Chaotic delight, snappy and loose

My playthrough has been chaotically delightful; playing as Crypto has been a blast. There’s this underpinning arcadey feel during the entire playthrough, with upgrades and new ways to rain destruction being introduced frequently enough to stop the game from becoming stale.

There are a lot of choices as you progress throughout the game, including a Disintegrator, which shoots fireballs, and an Anal Probe gun, which is a long projectile weapon which does as it says on the tin. There’s even a weapon which calls meteors down to crush and burn your enemies! There is, however, an issue with the arsenal in that your starting weapon, the Zap-O-Matic, which shoots chain lightning and affects a large number of enemies, is easily the go-to. 

I still found myself drawn to the Zap-O-Matic; in some ways, this feels like an oversight in design. In others, it lends itself to the fantasy of playing as an Alien. 

Outside of combat, stealth is available. After all, you are an alien who has invaded and secretly became the President. You can body snatch, which allows you to take over humans and blend in, which plays a vital role throughout the game. To talk to NPC’s / mission givers, some characters will only interact with other characters of a specific faction such as hippies or police officers. This is an excellent addition, allowing the game to be played in multiple ways; ultimately, this will lead to chaos. 

When things go wrong, where civilians or enemies have spotted you, you can use what has quickly become my favourite thing about this game: Free Love. Crypto wears a visor which will shoot out rainbow beams containing good vibes, which makes anyone caught in its beam start dancing. A dance party breaks out if you get enough people caught in the rays. There’s nothing quite like watching a street full of people breaking out into dance and London Buses bobbing up and down in the background!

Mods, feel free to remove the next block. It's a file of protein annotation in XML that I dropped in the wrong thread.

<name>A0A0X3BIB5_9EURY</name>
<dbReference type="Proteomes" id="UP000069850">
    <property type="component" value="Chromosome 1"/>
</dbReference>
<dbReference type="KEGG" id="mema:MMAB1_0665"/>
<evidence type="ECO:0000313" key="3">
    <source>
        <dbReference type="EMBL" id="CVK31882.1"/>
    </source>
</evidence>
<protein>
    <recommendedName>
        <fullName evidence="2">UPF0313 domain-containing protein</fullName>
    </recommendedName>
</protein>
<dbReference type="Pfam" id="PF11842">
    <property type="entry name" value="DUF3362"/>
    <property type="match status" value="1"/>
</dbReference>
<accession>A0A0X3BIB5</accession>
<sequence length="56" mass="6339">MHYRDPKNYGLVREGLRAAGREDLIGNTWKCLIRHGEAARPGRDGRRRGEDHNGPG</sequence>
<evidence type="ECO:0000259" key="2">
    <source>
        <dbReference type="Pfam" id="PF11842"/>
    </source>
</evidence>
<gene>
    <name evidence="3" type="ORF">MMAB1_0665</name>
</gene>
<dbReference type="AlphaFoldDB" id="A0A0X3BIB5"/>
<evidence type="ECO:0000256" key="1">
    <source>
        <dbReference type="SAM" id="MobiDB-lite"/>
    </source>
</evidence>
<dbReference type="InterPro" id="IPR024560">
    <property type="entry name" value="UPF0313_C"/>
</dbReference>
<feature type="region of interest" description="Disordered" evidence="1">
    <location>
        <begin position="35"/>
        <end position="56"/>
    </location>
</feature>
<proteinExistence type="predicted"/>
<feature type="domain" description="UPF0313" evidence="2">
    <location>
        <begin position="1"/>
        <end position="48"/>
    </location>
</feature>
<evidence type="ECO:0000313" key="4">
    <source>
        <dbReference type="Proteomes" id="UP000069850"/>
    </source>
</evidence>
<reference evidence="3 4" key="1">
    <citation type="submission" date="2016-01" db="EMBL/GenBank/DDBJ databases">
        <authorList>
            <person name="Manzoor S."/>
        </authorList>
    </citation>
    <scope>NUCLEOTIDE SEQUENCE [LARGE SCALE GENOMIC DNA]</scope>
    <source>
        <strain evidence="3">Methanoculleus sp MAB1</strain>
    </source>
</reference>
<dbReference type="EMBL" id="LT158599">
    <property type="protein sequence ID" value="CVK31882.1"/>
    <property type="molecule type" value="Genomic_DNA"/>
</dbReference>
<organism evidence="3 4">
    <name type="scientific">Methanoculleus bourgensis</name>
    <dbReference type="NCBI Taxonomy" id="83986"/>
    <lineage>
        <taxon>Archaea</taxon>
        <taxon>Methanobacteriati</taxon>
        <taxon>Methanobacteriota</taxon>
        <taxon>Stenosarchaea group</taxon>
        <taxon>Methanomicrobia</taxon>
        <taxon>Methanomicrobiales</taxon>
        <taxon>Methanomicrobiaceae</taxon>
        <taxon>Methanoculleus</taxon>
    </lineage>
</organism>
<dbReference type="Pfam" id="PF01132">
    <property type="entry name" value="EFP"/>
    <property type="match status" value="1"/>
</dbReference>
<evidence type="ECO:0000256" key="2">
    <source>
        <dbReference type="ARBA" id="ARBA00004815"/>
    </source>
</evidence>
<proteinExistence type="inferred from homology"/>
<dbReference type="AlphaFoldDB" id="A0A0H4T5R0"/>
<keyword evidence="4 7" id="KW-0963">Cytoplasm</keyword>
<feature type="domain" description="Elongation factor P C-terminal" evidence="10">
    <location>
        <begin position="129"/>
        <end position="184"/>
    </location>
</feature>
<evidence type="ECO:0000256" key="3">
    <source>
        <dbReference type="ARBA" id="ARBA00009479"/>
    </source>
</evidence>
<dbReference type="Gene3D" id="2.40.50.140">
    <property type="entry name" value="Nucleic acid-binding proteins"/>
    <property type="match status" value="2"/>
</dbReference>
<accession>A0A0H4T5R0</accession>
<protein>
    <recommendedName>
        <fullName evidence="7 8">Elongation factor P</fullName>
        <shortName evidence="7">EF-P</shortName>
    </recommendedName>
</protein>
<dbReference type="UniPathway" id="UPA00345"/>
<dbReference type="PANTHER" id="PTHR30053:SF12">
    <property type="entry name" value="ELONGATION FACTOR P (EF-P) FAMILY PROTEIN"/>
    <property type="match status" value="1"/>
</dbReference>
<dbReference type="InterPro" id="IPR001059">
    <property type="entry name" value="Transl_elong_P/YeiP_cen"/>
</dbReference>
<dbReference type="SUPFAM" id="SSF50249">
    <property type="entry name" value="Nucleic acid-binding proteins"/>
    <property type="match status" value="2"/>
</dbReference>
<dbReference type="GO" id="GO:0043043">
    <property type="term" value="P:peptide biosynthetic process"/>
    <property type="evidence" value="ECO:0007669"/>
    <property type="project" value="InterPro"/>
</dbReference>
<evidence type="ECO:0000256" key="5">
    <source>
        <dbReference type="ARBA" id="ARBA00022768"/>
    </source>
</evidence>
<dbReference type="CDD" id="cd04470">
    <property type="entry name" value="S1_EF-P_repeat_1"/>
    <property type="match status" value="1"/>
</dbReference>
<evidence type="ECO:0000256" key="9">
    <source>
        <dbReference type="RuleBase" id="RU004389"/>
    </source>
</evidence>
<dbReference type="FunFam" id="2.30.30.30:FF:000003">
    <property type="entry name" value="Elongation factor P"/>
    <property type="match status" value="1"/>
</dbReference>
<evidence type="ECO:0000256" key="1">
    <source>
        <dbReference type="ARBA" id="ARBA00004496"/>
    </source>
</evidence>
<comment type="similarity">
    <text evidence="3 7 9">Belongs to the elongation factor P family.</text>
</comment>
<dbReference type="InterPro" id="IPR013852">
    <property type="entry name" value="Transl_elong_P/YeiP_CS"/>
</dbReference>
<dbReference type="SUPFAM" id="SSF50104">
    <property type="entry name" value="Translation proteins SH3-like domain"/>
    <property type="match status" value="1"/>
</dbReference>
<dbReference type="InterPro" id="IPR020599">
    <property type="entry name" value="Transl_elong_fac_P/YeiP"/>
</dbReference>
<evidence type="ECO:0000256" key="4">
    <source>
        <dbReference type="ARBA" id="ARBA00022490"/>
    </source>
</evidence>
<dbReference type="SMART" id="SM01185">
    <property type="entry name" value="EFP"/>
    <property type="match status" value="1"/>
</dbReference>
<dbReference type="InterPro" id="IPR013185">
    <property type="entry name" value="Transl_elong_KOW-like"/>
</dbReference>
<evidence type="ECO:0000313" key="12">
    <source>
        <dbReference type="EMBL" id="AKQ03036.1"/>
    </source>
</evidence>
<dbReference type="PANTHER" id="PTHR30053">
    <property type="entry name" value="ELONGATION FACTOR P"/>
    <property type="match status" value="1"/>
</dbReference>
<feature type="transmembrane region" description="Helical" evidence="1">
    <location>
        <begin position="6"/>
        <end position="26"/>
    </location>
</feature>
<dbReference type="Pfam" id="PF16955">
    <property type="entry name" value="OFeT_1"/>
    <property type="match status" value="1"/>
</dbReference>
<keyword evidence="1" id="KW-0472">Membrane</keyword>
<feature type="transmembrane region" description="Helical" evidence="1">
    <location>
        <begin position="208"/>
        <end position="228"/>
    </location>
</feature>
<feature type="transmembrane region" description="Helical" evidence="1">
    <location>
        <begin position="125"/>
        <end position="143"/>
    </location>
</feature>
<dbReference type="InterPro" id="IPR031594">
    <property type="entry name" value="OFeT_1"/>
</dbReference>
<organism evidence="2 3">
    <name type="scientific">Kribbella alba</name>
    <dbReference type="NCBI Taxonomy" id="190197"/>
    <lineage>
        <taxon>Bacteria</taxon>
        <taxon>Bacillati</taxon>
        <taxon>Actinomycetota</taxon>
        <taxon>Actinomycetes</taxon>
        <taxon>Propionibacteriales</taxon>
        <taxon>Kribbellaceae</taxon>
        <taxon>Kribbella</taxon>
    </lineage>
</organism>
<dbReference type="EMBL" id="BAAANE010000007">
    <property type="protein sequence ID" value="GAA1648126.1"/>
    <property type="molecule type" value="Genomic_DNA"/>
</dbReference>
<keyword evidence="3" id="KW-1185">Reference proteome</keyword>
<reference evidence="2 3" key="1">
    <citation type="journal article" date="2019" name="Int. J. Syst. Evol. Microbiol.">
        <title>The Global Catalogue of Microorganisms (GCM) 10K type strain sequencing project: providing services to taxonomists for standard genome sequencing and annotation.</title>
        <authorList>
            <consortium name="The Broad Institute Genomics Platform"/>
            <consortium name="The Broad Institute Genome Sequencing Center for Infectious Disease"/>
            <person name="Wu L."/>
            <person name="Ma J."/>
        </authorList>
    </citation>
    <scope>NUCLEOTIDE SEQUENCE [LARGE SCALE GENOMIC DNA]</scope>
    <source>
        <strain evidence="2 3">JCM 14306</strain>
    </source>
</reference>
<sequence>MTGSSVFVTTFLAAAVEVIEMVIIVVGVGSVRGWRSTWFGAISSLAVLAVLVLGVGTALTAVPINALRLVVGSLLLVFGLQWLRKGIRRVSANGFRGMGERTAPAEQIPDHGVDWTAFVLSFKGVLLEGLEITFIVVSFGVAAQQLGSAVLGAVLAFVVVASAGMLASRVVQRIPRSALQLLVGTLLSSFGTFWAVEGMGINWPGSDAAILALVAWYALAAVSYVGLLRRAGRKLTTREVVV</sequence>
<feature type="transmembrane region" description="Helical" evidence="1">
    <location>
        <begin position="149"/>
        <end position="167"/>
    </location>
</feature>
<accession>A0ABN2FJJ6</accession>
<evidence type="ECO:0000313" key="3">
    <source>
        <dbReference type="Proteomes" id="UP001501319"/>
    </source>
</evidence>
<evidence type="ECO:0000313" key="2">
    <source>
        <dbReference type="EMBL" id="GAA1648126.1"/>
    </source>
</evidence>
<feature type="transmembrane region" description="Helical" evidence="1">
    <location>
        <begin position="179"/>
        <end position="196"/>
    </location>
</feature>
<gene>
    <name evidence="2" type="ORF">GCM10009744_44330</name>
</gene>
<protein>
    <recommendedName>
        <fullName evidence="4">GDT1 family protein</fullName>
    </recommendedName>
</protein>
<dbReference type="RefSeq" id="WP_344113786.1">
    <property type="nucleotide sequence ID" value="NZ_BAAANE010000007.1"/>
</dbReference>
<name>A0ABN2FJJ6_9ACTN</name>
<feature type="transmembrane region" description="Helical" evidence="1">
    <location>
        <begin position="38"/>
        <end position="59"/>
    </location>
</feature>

Here, as you’re killing enemies, harvesting brains and completing missions, you gain more than enough points to upgrade your arsenal. Upgrading doesn’t feel like a chore as in the original, in that much of the upgrading was attached to completing trials to gain points to allow you to upgrade. It works particularly well as points are granted at set intervals, stopping you from becoming overpowered early on.

To upgrade Crypto’s actual powers, you can periodically use the gene-blender, which involves jumping into your flying saucer and abducting different characters like hippies. It’s a basic but extraordinary side task that doesn’t overeat your time.

Destroy All Humans 2: Reprobed is a strange game, especially when it comes to trying to put a score against the title. The story was a little hit-and-miss with me. If you’ve played the original Destroy All Humans remake, released in 2020, you’ll find something familiar but with just enough to make it worth purchasing the sequel; because of this I score it  

8 / 10

Written by Colin.

Edited by Alexx.